New Jersey Will Now Require High Schoolers to Apply for College Financial Aid to Graduate

All New Jersey 11th-grade students must complete federal or state financial aid forms to receive their high school diplomas.
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Published on January 29, 2024
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  • Students who are at least 18 years old, parents, guardians, or counselors can sign a waiver to exempt students from filling out financial aid applications to graduate.
  • The bill will stay active for the next two school years.
  • The 2024-25 Simplified FAFSA was officially released Jan. 8 and is open until June 30, 2025.

New Jersey high school juniors now have to fill out financial aid applications to complete high school.

New Jersey Gov. Phil Murphy signed a bill this month that requires 2023-2024 11th-grade students to complete and submit the Free Application for Federal Student Aid (FAFSA) or N.J. Alternative Financial Aid Application to graduate high school. The bill will stay active through the next two school years.

"There are many state and federal resources available to graduating high school students to help make a college education more affordable," Murphy said in a press release.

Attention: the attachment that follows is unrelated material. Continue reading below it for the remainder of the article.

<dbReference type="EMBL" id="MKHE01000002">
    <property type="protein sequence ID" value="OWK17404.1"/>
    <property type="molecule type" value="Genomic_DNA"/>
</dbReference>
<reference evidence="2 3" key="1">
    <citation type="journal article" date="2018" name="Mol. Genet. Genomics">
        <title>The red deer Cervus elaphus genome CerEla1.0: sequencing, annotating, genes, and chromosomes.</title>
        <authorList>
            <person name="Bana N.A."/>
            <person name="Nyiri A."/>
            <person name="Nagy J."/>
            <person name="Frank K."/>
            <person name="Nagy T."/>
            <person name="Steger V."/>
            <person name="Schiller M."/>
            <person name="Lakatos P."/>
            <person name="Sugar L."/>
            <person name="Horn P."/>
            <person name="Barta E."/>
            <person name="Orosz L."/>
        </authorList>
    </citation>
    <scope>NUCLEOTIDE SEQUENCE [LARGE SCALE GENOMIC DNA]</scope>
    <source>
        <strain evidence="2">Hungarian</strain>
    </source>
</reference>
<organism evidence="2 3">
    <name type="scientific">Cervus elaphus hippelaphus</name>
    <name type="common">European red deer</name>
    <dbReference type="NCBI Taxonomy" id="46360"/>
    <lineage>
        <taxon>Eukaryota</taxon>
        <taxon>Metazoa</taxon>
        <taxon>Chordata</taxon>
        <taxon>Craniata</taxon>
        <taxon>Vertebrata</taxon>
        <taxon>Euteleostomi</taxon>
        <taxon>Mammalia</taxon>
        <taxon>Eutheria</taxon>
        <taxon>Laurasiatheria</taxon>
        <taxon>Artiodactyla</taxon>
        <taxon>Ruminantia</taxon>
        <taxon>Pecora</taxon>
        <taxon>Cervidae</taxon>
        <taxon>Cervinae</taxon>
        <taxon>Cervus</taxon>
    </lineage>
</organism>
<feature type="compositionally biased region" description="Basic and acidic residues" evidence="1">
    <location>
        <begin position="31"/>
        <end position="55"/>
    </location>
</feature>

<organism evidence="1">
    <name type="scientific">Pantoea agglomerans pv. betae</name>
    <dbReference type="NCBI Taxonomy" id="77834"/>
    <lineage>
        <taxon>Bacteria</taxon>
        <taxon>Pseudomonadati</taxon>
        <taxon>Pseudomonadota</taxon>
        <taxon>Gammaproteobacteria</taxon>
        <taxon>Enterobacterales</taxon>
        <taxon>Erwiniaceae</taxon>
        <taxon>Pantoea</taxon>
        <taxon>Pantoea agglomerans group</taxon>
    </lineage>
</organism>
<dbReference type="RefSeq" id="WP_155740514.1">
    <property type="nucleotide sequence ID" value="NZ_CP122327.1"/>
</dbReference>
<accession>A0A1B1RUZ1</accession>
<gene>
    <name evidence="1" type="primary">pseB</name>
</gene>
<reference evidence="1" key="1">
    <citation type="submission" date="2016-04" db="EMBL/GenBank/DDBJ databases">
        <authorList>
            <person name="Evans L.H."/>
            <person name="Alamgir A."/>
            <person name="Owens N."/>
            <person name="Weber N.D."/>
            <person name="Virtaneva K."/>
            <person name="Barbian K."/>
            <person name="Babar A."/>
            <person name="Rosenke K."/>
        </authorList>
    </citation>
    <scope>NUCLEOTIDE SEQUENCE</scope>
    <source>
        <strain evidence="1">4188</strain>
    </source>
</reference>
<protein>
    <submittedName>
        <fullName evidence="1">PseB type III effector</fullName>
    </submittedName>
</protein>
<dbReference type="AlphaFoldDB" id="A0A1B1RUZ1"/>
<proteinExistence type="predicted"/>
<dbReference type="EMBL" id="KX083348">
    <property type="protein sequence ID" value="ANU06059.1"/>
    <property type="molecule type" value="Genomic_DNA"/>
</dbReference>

"Without filling out important applications, students could unknowingly be leaving money on the table that could have enabled them to pursue higher education. Ensuring high school students understand their options is paramount to our goal of making a college degree more attainable for New Jersey residents."

Undocumented students cannot get federal financial aid. But they can fill out the N.J. Alternative Financial Aid Application and apply for other state financial aid.

Completed aid applications are not required for graduation if the New Jersey student (at least 18 years old), a parent, guardian, or counselor signs a waiver.

New Jersey school districts will remind students, parents, and guardians annually of the new requirement.

The U.S. Department of Education released the new 2024-25 FAFSA on Jan. 8 after a rocky soft launch and several delays. Students have until June 30, 2025, to submit the 2024-25 FAFSA.

Changes in the new Simplified FAFSA:

  • Shorter and more user-friendly: The previous form's 108 questions have been cut down to a maximum of 50 and could take as little as 10 minutes to complete.
  • "Expected Family Contribution" (EFC) is renamed "Student Aid Index": The FAFSA makes it clearer to families that the EFC amount is not what they're required to pay for college but an indicator of financial need.
  • Pell Grant eligibility will expand, and the max award will increase: Pell Grants do not need to be paid back. This year, students can receive a maximum Pell Grant of $7,395, up from $6,895 in 2022-23. A State Higher Education Executive Officers analysis projects that 42.9% of students previously ineligible for the Pell Grant may become eligible in the new Simplified FAFSA.